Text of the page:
“The victim and the perpetrator share in the [payment] of damages.” (Bava Kamma 14b) Being a victim of an accident is never pleasant even if one is fully compensated for any losses. One can never repay the time, upset and stress such causes. And almost always one is not fully compensated neither for actual losses and surely not for the time spend dealing with the fallout. This is unavoidable and a situation the halacha well understood and to a certain extent even perpetuated.
One who has the misfortune of having themselves or their property attacked by an animal that is a tam can only collect half damages. In that sense its better to be attacked by a muad, an animal that has a history of attack as that would allow the victim to collect nezek shalem, full damages. Furthermore those half damages are limited to a maximum of the value of the animal itself. If an animal causes $1,000 of damages but the animal is worth only $100 the owner would pay only $100 and not even the half damages of $500. And the victim stands to lose even more due to the inevitable delay from the time of incident until monies are actually collected. For example say a tam attacks another animal killing it in the process. The amount one can collect is (half) the difference between the value of the animal while it was alive and its value as a carcass. However if the value of the carcass deceases from the time of the attack until it is actually sold no adjustment is made even though the actual loss is now greater.   
We have previously defined a tam as an animal that has yet to gore more than three times. There is a most interesting argument regarding the time frame in which an animal changes its classification from tam to muad, a regularly goring animal that must pay full damages. Rabbi Meir argues that once a warning was issued three times even on the same day and the animal continues to gore it becomes a muad. Rabbi Yehuda argues that the three attacks take place on different days. Three attacks on one day is a bad day but does not turn one into a muad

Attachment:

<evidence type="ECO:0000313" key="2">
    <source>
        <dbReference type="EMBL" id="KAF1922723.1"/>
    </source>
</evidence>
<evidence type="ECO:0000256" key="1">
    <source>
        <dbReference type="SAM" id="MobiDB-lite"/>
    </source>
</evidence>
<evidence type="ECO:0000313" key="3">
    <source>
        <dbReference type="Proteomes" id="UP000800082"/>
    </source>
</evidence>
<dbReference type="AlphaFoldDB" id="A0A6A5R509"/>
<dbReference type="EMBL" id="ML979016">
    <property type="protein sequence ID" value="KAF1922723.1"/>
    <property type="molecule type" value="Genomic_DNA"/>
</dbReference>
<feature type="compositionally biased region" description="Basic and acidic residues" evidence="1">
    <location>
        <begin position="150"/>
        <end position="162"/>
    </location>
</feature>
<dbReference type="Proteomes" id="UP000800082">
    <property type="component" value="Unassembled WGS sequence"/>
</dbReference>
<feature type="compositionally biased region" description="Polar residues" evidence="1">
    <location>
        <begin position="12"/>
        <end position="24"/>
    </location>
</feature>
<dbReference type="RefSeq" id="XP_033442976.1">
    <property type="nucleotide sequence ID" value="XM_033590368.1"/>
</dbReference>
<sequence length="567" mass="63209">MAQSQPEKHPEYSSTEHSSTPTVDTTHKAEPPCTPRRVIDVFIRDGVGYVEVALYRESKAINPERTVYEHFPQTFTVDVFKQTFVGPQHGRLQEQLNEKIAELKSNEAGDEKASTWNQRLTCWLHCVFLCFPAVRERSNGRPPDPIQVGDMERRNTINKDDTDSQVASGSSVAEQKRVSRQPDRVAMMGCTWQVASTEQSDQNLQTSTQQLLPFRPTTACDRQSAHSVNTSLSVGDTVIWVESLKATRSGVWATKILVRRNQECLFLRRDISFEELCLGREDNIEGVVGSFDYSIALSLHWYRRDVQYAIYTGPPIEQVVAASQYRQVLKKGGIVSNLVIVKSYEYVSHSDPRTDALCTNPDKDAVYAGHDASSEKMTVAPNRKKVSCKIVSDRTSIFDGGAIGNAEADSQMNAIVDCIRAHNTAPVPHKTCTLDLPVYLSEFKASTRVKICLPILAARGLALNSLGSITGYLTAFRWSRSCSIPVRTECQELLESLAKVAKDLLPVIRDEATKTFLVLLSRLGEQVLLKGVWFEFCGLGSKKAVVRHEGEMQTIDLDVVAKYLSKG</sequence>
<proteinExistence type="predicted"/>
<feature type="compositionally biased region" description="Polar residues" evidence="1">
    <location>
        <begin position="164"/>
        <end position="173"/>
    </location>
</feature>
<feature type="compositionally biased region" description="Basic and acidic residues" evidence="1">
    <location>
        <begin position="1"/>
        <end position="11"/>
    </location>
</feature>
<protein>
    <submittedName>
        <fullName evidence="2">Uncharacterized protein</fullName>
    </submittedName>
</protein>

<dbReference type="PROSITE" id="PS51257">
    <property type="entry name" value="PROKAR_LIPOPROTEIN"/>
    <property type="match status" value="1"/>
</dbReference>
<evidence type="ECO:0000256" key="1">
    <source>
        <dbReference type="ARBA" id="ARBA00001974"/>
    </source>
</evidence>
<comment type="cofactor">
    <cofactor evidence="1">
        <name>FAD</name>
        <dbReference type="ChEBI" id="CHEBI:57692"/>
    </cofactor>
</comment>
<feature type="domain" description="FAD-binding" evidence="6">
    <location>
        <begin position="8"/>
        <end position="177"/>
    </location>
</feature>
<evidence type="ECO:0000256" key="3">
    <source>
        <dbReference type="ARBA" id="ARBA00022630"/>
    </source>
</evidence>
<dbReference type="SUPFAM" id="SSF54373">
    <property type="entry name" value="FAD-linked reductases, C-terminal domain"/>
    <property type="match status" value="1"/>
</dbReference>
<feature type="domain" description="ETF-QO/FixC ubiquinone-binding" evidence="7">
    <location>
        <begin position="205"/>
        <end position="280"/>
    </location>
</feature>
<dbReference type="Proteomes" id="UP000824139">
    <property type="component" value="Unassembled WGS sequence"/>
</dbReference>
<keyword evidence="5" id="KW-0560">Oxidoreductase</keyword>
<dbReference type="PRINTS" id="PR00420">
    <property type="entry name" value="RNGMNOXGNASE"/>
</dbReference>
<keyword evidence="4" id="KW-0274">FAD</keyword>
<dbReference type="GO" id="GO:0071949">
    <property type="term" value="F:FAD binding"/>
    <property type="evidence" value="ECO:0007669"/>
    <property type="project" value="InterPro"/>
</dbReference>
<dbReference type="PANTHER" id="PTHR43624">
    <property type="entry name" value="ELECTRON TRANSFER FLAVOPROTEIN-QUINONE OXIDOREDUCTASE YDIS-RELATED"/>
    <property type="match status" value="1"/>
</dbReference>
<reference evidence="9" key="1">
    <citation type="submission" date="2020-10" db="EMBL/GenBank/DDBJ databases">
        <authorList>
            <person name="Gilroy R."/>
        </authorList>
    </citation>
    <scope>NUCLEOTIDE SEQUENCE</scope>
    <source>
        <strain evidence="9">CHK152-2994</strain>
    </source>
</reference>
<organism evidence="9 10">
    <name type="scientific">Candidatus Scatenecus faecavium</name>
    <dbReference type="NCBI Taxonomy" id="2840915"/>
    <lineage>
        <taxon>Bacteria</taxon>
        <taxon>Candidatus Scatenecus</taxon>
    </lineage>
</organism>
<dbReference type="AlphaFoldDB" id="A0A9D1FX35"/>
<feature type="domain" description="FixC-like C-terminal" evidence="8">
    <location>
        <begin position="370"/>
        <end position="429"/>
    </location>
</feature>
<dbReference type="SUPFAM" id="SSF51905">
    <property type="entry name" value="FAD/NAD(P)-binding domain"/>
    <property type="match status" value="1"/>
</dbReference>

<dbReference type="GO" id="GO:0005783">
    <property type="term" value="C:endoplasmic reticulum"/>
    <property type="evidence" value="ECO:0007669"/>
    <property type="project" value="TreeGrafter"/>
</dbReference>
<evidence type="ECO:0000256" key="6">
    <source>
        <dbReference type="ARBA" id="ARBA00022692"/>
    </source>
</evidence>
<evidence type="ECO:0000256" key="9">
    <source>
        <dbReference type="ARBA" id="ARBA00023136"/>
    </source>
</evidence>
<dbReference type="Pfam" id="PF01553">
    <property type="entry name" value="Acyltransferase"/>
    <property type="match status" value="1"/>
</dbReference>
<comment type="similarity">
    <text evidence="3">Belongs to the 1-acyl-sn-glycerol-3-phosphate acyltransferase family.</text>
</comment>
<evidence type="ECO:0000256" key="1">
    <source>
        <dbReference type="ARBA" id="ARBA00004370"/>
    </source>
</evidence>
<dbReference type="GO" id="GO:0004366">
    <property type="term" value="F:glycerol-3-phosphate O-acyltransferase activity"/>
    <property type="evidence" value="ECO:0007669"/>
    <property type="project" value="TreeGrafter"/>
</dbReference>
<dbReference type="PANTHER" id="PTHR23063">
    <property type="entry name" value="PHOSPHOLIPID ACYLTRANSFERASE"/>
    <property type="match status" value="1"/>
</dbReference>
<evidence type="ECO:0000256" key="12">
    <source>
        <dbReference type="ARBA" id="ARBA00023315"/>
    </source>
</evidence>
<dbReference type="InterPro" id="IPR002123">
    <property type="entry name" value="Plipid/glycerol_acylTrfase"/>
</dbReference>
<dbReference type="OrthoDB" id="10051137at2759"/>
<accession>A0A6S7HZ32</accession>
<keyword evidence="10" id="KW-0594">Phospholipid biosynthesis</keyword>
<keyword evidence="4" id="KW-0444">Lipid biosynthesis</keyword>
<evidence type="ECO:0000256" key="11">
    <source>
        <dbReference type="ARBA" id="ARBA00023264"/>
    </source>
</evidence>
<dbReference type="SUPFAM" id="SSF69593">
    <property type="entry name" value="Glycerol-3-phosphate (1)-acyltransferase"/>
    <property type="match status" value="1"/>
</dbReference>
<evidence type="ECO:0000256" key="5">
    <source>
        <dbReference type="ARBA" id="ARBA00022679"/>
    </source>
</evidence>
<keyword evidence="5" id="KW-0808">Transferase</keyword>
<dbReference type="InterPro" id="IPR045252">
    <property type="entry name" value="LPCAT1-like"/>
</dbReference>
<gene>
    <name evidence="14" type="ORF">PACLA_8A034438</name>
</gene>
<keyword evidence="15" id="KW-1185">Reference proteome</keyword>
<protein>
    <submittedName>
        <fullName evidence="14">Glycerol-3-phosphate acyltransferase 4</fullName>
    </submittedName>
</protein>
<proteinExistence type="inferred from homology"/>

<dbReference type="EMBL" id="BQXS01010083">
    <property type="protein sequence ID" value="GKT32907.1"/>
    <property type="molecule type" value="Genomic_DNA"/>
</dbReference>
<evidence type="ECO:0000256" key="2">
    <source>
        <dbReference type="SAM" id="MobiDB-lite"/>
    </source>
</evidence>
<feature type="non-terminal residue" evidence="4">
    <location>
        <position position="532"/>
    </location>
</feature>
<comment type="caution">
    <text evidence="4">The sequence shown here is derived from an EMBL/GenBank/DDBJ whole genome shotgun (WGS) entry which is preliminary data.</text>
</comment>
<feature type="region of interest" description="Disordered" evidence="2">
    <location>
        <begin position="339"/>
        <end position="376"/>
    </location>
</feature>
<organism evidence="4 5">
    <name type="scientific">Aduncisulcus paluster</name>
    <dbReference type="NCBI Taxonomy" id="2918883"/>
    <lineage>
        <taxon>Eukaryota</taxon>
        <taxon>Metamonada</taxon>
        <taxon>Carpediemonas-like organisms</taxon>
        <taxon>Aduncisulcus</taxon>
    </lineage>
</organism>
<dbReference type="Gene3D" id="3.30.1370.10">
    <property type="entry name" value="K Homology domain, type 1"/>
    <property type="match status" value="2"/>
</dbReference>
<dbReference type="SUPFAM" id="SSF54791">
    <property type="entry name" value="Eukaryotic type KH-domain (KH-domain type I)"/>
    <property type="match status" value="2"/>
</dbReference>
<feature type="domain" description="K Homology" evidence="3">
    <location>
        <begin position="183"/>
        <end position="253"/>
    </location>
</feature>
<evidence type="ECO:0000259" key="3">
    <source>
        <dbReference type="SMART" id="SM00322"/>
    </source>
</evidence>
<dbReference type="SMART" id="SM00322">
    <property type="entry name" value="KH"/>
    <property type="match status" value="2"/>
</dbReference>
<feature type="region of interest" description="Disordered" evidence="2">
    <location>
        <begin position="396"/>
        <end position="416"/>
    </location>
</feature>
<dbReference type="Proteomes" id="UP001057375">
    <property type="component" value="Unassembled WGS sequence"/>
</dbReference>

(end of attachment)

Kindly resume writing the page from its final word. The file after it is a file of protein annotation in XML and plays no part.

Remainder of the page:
Yet once a muad does not mean always a muad. Just as an animal can go from tam to muad, it can go from muad to tam. Rabbi Yehuda’s view is just as it becomes muad if it gores on three different days it can return to it tam status if it goes three days without goring[1]. Rabbi Meir who does not concern himself with a specific time frame says that an animal returns to its tam status when children can safely play with the animal.
As noted above before the animal can be declared a muad a warning must be issued. There is fascinating debate (Bava Kamma 24a) regarding who is exactly is being warned. Is it the animal so to speak or the owner who needs to be warned? In other words do we need three separate gorings to demonstrate that the animal is a wild one and full damages must be paid from here on in? Or is it the action or inaction of the owner that is the cause of the animal goring? Perhaps full damages cannot be paid unless and until the owner is given a chance (or two or three) to ensure their animal won't do so again. According to this view if three sets of witnesses were to testify at the same time that the ox had be gored it would still be a tam as there was no opportunity for corrective action on the part of the owner. 
A similar view is expressed by Rav Meir regarding the ox of a child that gores. The Mishna (Bava Kamma 39a) explains that in such a situation the court will appoint a guardian to watch over the animal. When the child becomes an adult they are given  the responsibility to care for his possessions. Rabbi Meir claims that the animal regains its status as a tam affording the child turned adult an opportunity to properly guard the animal before having to pay full damages.
In assessing the proper amount of damages to be paid there are multiple factors at work making it a complex exercise. It is fascinating to see how important a factor is that of the relationship between an animal and it owner.
[1] This is somewhat akin to the notion of kbolo kach polto that a vessel can become koshered if the same method of use is applied as to what made it non-kosher in the first place. Thus a pot used for cooking needs to be koshered by heating water in the pot, an oven by heating it to the highest temperature for which it was used and a bbq by applying a direct flame on the grill.